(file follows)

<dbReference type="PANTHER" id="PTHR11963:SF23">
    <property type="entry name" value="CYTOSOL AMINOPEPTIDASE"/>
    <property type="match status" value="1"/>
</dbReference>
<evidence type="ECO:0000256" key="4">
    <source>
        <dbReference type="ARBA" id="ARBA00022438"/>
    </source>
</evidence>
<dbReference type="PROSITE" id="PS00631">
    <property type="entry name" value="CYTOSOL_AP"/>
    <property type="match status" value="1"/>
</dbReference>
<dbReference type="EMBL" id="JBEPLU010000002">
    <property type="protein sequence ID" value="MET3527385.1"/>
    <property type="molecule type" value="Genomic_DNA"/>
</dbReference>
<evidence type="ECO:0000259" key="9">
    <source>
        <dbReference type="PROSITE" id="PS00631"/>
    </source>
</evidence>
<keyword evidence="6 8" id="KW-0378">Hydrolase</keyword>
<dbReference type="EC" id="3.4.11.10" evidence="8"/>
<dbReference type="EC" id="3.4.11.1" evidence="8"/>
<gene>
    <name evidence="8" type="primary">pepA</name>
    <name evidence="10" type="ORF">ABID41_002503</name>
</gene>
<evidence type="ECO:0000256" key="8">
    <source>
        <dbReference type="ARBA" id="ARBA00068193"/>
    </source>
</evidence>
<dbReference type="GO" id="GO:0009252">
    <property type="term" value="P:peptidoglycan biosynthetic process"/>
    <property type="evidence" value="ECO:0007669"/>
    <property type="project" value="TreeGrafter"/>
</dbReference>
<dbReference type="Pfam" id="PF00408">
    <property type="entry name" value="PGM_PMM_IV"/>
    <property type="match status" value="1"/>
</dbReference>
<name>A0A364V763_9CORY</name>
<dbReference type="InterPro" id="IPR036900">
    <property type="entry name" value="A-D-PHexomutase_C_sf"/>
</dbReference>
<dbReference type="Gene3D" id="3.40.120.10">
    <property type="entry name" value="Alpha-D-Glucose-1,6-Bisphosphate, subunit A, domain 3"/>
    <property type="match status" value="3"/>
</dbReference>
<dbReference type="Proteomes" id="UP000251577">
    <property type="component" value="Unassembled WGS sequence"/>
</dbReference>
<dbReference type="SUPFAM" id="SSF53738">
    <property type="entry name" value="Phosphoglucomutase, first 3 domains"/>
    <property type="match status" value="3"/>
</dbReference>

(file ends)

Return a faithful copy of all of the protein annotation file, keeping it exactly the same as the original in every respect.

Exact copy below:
<dbReference type="PANTHER" id="PTHR11963:SF23">
    <property type="entry name" value="CYTOSOL AMINOPEPTIDASE"/>
    <property type="match status" value="1"/>
</dbReference>
<evidence type="ECO:0000256" key="4">
    <source>
        <dbReference type="ARBA" id="ARBA00022438"/>
    </source>
</evidence>
<dbReference type="PROSITE" id="PS00631">
    <property type="entry name" value="CYTOSOL_AP"/>
    <property type="match status" value="1"/>
</dbReference>
<dbReference type="EMBL" id="JBEPLU010000002">
    <property type="protein sequence ID" value="MET3527385.1"/>
    <property type="molecule type" value="Genomic_DNA"/>
</dbReference>
<evidence type="ECO:0000259" key="9">
    <source>
        <dbReference type="PROSITE" id="PS00631"/>
    </source>
</evidence>
<keyword evidence="6 8" id="KW-0378">Hydrolase</keyword>
<dbReference type="EC" id="3.4.11.10" evidence="8"/>
<dbReference type="EC" id="3.4.11.1" evidence="8"/>
<gene>
    <name evidence="8" type="primary">pepA</name>
    <name evidence="10" type="ORF">ABID41_002503</name>
</gene>
<evidence type="ECO:0000256" key="8">
    <source>
        <dbReference type="ARBA" id="ARBA00068193"/>
    </source>
</evidence>
<dbReference type="GO" id="GO:0009252">
    <property type="term" value="P:peptidoglycan biosynthetic process"/>
    <property type="evidence" value="ECO:0007669"/>
    <property type="project" value="TreeGrafter"/>
</dbReference>
<dbReference type="Pfam" id="PF00408">
    <property type="entry name" value="PGM_PMM_IV"/>
    <property type="match status" value="1"/>
</dbReference>
<name>A0A364V763_9CORY</name>
<dbReference type="InterPro" id="IPR036900">
    <property type="entry name" value="A-D-PHexomutase_C_sf"/>
</dbReference>
<dbReference type="Gene3D" id="3.40.120.10">
    <property type="entry name" value="Alpha-D-Glucose-1,6-Bisphosphate, subunit A, domain 3"/>
    <property type="match status" value="3"/>
</dbReference>
<dbReference type="Proteomes" id="UP000251577">
    <property type="component" value="Unassembled WGS sequence"/>
</dbReference>
<dbReference type="SUPFAM" id="SSF53738">
    <property type="entry name" value="Phosphoglucomutase, first 3 domains"/>
    <property type="match status" value="3"/>
</dbReference>